Keep this folder in your room and ideally keep a list of what is inside taped
to the front.
2. NOTEBOOK – for lecture notes, shopping lists, any notes.
At lectures, write the week number, date, module title, etc at the top. If
anything requires action (e.g. you have to email someone, read something for
next week) circle it, highlight it, underline it, make it clear. When you go
home you can make a list of what needs to be done and when. Keep this with you
at uni, and when you get home always leave it in the same place in your bag/on
3. BINDER – with plastic wallets, dividers if you want. I
keep two sections: ‘to do’ and ‘to return’. When a teacher hands me homework or
a bit of paper I immediately put it in ‘to do’. When I get home I check ‘to do’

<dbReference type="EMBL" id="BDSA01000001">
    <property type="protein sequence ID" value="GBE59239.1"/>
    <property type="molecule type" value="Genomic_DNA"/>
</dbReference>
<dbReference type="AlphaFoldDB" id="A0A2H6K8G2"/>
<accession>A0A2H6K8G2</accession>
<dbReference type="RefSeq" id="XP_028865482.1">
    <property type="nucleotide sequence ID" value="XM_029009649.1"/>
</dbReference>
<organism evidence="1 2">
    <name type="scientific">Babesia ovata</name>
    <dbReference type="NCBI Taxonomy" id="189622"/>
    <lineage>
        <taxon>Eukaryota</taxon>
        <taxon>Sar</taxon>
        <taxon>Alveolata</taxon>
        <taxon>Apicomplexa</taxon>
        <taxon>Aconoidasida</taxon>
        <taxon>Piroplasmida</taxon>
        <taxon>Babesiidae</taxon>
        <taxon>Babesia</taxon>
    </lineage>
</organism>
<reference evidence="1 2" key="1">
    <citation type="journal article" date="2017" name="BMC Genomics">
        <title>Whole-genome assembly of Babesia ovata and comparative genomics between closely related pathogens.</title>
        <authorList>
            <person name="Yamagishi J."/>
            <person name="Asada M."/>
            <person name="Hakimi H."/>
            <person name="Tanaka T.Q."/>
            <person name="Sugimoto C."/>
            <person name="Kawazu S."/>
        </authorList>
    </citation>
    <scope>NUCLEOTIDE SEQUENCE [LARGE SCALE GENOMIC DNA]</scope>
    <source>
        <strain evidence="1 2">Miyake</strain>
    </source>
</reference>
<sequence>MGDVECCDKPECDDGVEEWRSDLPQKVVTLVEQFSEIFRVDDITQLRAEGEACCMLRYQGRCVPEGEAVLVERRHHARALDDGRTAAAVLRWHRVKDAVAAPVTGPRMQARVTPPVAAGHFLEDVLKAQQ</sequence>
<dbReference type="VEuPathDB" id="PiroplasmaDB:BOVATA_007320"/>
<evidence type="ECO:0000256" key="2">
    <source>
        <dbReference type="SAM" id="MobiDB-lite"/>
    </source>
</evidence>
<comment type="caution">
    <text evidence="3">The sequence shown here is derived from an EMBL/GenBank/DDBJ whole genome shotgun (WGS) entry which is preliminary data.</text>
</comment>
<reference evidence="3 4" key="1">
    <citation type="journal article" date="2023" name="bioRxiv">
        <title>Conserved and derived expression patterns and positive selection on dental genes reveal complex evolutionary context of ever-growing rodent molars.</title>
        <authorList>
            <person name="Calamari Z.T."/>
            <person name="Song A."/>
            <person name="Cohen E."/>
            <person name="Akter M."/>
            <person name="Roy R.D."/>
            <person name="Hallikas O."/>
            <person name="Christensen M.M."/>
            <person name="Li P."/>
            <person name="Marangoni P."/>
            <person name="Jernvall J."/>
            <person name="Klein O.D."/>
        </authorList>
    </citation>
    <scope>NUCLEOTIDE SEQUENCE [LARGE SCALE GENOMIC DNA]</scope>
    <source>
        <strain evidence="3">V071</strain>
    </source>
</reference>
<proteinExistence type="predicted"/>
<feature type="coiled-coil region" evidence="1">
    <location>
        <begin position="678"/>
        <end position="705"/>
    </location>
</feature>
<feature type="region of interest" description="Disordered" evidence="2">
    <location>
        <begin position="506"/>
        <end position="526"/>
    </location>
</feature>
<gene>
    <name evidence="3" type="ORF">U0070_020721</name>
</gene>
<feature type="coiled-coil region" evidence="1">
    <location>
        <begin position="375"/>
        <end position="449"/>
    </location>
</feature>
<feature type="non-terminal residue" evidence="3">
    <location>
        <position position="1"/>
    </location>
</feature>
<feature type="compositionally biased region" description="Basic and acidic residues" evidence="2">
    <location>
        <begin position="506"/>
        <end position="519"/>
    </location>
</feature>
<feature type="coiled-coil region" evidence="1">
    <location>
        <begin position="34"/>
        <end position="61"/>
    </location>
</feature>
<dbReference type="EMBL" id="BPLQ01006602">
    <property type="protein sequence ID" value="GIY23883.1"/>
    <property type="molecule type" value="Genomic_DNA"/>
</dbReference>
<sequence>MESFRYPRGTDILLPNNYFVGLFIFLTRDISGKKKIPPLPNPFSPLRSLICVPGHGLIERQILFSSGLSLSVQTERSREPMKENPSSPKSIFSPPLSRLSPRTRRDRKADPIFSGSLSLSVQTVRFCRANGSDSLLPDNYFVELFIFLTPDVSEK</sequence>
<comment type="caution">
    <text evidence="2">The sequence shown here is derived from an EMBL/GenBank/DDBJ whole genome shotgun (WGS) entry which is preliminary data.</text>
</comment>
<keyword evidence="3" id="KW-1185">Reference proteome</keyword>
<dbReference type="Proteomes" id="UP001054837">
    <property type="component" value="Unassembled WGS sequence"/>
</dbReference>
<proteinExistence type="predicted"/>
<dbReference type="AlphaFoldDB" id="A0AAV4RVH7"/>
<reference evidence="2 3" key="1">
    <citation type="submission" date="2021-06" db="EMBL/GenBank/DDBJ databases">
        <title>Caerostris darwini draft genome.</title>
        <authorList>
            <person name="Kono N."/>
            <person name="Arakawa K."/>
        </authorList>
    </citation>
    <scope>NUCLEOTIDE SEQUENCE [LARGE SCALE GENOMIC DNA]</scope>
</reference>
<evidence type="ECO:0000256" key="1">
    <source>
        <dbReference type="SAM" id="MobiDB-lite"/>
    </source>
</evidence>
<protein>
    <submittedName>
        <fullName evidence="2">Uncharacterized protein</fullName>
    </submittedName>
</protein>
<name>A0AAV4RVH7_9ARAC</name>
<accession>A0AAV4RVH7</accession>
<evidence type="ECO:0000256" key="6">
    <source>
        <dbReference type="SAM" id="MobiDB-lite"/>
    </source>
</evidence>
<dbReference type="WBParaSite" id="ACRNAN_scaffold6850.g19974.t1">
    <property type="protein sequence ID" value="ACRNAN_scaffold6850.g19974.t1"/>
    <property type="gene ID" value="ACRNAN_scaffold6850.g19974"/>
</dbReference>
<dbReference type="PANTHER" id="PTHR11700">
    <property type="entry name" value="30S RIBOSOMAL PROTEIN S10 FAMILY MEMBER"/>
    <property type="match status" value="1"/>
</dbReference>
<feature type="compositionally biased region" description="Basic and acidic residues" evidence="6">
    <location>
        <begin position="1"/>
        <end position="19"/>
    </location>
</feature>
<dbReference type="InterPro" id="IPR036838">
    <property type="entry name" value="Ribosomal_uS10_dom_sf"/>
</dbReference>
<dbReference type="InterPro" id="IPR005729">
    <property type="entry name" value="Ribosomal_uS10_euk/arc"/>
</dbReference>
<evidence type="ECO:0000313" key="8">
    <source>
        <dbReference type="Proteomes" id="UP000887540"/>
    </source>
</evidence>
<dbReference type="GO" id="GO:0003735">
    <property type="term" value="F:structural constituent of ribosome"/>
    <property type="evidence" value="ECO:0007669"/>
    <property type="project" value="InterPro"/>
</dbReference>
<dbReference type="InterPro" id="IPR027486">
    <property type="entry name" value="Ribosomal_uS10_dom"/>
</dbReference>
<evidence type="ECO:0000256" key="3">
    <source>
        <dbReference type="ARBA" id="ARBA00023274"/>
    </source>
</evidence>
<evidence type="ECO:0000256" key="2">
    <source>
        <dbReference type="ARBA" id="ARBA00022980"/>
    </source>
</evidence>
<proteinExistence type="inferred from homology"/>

and make a list, decide when to do it. When I’ve done it I immediately put it
in ‘to return’. Keep this with you at uni and when you get home always leave it in the same place
4. SEMESTER PLANNER – week numbers going down,
mon/tues/wed/thurs/fri/sat/sun going across. Write down deadlines, birthdays,
holidays so you can see everything in one place. You might notice two deadlines
in the same week. Keep on your wall.
5. WEEKLY PLANNER – print off one for each week, hours of
the day going down, days of the week going across. Fill in your classes,
society events, etc. Write your goal for that week (e.g. a deadline, or to
begin an essay). Keep this in your notebook/binder so if you need to organise a
tutorial or to meet a friend, you can quickly check when you are free.
6. FORGET PLACE – this is where I put things I can forget
about. Put in stuff you look at occasionally like recipes, or old photos, or internship info you don’t want to think about right now. When I write down a list of all my assessments, I stuff it in the forget
place and stop worrying. Keep this stuff in a plastic wallet/folder in your
ORGANISATION TIPS FOR FRESHERS: THE BARE MINIMUM SO YOU CAN STRESS LESS p4/4
NOTE-TAKING AND REVISION TIPS
use bullet points